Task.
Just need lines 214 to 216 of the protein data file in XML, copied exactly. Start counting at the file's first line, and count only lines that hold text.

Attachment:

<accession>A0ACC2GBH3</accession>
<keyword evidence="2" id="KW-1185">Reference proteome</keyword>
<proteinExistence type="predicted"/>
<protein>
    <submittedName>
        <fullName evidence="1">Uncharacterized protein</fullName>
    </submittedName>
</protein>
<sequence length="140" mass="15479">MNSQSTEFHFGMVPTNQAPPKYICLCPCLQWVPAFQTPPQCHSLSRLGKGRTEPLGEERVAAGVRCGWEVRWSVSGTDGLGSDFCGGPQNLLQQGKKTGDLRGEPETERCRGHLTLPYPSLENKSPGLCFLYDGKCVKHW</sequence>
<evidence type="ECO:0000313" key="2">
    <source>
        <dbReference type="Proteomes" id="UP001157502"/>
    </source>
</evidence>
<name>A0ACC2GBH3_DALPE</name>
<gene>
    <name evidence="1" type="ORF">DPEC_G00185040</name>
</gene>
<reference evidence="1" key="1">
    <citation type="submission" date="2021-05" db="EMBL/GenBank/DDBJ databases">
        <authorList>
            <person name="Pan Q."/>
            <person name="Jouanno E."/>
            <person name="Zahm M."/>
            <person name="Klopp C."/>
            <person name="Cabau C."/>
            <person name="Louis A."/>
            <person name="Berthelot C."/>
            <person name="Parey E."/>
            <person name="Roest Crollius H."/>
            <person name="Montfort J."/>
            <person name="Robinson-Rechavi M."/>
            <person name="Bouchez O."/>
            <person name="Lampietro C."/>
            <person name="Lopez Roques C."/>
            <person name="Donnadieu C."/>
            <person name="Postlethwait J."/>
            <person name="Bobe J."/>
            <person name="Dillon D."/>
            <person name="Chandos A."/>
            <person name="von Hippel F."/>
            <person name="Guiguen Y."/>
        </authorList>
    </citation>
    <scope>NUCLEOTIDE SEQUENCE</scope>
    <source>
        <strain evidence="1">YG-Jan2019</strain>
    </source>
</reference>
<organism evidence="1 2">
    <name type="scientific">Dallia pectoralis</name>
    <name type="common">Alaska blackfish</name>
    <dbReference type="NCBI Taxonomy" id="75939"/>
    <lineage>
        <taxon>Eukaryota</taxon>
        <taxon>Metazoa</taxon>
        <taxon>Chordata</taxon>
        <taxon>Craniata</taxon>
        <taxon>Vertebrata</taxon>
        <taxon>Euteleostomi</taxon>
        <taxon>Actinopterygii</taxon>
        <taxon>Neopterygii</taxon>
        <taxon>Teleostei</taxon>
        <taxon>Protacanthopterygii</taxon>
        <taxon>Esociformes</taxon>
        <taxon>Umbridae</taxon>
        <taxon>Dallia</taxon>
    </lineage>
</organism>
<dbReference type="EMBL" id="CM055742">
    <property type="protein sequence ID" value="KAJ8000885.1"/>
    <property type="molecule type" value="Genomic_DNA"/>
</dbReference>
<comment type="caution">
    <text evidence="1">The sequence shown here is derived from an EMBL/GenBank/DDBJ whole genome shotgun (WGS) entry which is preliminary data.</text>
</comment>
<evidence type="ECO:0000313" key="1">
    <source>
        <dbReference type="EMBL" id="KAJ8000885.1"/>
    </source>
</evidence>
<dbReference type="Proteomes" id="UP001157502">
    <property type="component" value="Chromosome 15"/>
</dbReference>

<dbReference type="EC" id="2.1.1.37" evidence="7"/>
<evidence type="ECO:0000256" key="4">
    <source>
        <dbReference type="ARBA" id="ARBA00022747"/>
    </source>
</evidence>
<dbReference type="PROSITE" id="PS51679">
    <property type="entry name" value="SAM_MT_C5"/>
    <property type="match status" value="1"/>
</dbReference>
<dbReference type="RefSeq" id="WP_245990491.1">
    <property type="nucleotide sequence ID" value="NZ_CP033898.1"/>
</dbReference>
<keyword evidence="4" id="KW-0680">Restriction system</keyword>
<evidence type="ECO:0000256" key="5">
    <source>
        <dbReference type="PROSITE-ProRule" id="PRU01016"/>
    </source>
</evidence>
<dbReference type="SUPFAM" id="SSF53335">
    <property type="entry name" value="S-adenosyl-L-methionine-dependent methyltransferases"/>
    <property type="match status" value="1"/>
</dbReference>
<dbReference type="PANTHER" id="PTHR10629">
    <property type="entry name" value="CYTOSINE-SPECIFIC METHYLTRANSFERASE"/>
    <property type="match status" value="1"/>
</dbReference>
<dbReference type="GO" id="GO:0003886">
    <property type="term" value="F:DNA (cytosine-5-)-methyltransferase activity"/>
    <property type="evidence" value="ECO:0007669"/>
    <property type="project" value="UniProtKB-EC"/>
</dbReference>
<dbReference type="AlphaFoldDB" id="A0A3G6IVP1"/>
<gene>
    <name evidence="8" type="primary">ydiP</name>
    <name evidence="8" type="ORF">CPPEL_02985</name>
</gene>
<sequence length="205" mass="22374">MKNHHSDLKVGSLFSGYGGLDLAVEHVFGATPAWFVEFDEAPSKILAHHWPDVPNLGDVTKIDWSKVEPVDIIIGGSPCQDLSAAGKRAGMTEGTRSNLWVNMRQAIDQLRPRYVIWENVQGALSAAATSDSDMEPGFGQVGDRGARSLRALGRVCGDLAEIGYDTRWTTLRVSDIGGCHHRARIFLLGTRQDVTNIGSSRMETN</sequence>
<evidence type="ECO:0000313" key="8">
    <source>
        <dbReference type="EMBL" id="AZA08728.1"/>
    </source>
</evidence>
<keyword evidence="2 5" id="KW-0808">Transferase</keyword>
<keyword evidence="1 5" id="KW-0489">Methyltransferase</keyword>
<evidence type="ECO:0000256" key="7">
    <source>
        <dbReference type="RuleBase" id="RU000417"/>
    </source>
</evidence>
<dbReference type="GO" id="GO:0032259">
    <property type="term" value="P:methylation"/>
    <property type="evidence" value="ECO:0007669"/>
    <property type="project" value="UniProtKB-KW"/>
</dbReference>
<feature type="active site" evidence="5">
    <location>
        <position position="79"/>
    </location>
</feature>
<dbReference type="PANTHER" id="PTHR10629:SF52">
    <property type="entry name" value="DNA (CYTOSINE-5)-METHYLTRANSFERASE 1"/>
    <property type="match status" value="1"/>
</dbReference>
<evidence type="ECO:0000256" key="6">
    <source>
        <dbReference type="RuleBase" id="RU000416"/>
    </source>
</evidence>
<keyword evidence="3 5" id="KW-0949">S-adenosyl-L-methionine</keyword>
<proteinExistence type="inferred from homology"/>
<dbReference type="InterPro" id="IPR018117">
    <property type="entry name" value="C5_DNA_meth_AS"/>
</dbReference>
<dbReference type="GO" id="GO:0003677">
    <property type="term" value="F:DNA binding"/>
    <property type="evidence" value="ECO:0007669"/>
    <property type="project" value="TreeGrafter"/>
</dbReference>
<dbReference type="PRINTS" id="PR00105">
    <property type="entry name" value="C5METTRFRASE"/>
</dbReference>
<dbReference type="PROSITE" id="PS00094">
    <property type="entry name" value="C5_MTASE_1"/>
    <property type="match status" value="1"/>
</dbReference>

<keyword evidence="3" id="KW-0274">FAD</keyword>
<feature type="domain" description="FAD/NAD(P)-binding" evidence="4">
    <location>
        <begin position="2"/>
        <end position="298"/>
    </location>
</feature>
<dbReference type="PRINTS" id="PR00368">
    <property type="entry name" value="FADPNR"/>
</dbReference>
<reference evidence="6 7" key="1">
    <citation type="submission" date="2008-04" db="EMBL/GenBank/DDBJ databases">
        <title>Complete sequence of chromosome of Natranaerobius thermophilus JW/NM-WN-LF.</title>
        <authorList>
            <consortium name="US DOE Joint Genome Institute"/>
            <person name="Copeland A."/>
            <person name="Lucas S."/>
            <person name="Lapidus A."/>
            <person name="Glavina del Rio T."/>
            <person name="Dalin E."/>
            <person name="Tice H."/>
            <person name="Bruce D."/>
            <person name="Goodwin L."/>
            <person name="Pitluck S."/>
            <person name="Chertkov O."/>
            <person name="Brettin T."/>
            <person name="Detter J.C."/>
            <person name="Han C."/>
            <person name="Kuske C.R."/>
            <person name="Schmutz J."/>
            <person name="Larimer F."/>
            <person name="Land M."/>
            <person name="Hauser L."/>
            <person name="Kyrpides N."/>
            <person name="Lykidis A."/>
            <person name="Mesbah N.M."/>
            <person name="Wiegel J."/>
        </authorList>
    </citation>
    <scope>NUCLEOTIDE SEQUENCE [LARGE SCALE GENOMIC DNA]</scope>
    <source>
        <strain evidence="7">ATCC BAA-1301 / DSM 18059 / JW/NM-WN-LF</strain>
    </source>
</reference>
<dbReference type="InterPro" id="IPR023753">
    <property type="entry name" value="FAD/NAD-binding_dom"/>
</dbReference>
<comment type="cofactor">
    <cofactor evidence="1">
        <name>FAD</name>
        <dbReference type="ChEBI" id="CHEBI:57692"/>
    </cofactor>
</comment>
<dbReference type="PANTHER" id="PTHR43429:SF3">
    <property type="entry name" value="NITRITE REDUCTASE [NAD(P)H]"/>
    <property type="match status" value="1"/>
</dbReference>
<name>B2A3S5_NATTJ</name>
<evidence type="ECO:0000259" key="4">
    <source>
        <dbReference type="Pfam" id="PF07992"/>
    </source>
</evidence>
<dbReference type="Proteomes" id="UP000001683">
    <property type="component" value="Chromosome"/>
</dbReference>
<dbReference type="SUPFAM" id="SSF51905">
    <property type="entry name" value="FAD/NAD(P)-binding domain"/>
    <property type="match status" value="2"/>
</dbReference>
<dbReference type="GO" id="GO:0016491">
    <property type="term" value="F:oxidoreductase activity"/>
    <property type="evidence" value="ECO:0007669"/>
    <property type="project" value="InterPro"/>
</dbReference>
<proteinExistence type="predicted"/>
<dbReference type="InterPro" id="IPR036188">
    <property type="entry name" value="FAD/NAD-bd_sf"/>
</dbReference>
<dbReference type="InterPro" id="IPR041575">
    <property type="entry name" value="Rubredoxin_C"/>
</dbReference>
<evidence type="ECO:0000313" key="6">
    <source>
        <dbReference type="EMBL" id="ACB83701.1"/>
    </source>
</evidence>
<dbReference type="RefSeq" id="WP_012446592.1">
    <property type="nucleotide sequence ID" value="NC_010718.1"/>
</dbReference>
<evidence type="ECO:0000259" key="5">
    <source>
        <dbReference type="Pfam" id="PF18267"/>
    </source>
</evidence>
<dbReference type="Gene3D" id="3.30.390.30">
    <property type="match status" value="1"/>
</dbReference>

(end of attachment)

</reference>
<dbReference type="InterPro" id="IPR023753">
    <property type="entry name" value="FAD/NAD-binding_dom"/>